Hooking (ice hockey)

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Hooking in ice hockey is a penalty. The NHL covers hooking in Rule 55, which defines it as "the act of using the stick in a manner that enables a player or goalkeeper to restrain an opponent." The NHL groups hooking with other "Restraining fouls" such as holding, interference and tripping.[1]

Hooking in the rules[edit]

The NHL covers hooking in Rule 55, which defines it as "the act of using the stick in a manner that enables a player or goalkeeper to restrain an opponent." It goes on to specify that "when a player is checking another in such a way that there is only stick-to-stick contact, such action is not to be penalized as hooking." The NHL groups hooking with other "Restraining fouls" such as holding, interference and tripping.[1]

The IIHF covers hooking in Rule 533, defining a player guilty of hooking as one "who impedes or seeks to impede the progress of an opponent by hooking him with the stick." [2]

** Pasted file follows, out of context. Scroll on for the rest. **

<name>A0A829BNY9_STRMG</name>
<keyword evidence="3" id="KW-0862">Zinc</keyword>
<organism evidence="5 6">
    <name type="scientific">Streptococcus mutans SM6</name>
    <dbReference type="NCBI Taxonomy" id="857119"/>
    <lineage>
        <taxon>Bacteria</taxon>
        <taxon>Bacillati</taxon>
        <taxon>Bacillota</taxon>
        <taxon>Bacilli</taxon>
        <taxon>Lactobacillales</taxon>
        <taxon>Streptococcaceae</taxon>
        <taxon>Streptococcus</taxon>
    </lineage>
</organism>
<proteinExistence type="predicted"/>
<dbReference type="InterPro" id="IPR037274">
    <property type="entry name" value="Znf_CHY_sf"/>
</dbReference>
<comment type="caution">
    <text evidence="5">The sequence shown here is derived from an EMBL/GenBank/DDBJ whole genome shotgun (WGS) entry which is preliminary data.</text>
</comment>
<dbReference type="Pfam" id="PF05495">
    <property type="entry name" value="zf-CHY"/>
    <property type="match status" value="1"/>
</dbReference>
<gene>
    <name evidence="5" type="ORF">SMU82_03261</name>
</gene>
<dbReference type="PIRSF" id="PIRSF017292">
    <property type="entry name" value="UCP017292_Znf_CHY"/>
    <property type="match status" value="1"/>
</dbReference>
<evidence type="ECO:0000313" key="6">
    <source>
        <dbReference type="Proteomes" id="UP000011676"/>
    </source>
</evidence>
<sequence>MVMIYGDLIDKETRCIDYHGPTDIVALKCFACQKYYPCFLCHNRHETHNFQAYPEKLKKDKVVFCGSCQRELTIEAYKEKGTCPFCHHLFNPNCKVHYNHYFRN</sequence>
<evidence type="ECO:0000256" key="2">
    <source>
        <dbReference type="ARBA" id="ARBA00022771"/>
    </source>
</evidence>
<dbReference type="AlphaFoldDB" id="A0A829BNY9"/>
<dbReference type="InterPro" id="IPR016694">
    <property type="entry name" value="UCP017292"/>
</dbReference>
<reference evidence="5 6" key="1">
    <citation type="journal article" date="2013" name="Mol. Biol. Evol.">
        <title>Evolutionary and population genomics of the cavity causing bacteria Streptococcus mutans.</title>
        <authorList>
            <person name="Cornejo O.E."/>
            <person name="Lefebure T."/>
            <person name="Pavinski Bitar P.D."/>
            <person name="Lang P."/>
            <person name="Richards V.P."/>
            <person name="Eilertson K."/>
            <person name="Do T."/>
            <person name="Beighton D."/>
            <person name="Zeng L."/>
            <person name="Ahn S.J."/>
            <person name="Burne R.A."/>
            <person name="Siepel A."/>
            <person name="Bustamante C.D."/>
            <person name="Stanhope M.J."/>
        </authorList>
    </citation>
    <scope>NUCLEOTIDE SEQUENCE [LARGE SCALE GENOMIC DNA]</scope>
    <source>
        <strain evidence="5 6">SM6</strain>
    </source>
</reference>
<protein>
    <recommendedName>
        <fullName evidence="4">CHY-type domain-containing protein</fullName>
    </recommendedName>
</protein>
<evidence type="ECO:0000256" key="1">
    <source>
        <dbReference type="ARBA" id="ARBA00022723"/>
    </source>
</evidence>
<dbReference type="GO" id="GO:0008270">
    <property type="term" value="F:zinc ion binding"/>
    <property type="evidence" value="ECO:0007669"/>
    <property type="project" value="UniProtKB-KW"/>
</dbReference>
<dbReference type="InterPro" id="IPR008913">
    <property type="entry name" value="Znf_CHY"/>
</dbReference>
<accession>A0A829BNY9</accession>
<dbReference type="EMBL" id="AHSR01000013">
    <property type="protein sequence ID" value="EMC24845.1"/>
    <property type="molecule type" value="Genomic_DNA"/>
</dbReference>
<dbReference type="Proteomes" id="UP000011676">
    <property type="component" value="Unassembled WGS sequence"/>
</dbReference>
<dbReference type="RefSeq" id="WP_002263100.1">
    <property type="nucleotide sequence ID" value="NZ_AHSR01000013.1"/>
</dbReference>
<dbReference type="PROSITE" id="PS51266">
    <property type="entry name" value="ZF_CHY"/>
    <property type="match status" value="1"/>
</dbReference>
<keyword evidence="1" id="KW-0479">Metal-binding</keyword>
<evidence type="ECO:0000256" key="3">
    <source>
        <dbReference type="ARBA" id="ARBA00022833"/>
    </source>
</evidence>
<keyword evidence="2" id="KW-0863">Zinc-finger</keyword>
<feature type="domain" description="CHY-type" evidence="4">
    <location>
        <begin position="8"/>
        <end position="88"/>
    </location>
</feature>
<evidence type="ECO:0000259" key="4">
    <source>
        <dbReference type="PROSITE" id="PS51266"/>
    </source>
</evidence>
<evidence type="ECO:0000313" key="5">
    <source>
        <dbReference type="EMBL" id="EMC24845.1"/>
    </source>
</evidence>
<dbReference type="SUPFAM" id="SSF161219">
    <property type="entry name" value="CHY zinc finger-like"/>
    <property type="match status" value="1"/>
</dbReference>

Both codes allow for hooking to be penalized with either a minor or major penalty; the latter is imposed for injuring an opponent by hooking, and carries with it an automatic game misconduct.

Emphasis in NHL[edit]

Following the 2004-2005 NHL lockout, then NHL made "Zero tolerance on Interference, Hooking and Holding/Obstruction" its top priority for game officials.[3] Since that time the league and its officials have made a significant effort to follow up on that priority, and the game is being played in a more open style as a result.

References[edit]

  1. ^ NHL Rulebook, Rule 55: http://www.nhl.com/ice/page.htm?id=26347 Accessed 3/6/10
  2. ^ IIHF Rulebook, Section 5: http://www.iihf.com/fileadmin/user_upload/PDF/rules_part_two.pdf Accessed 3/6/10
  3. ^ Collective Bargaining Agreement FAQ, NHL.com: http://www.nhl.com/nhlhq/cba/rules_changes072205.html Accessed 3/6/10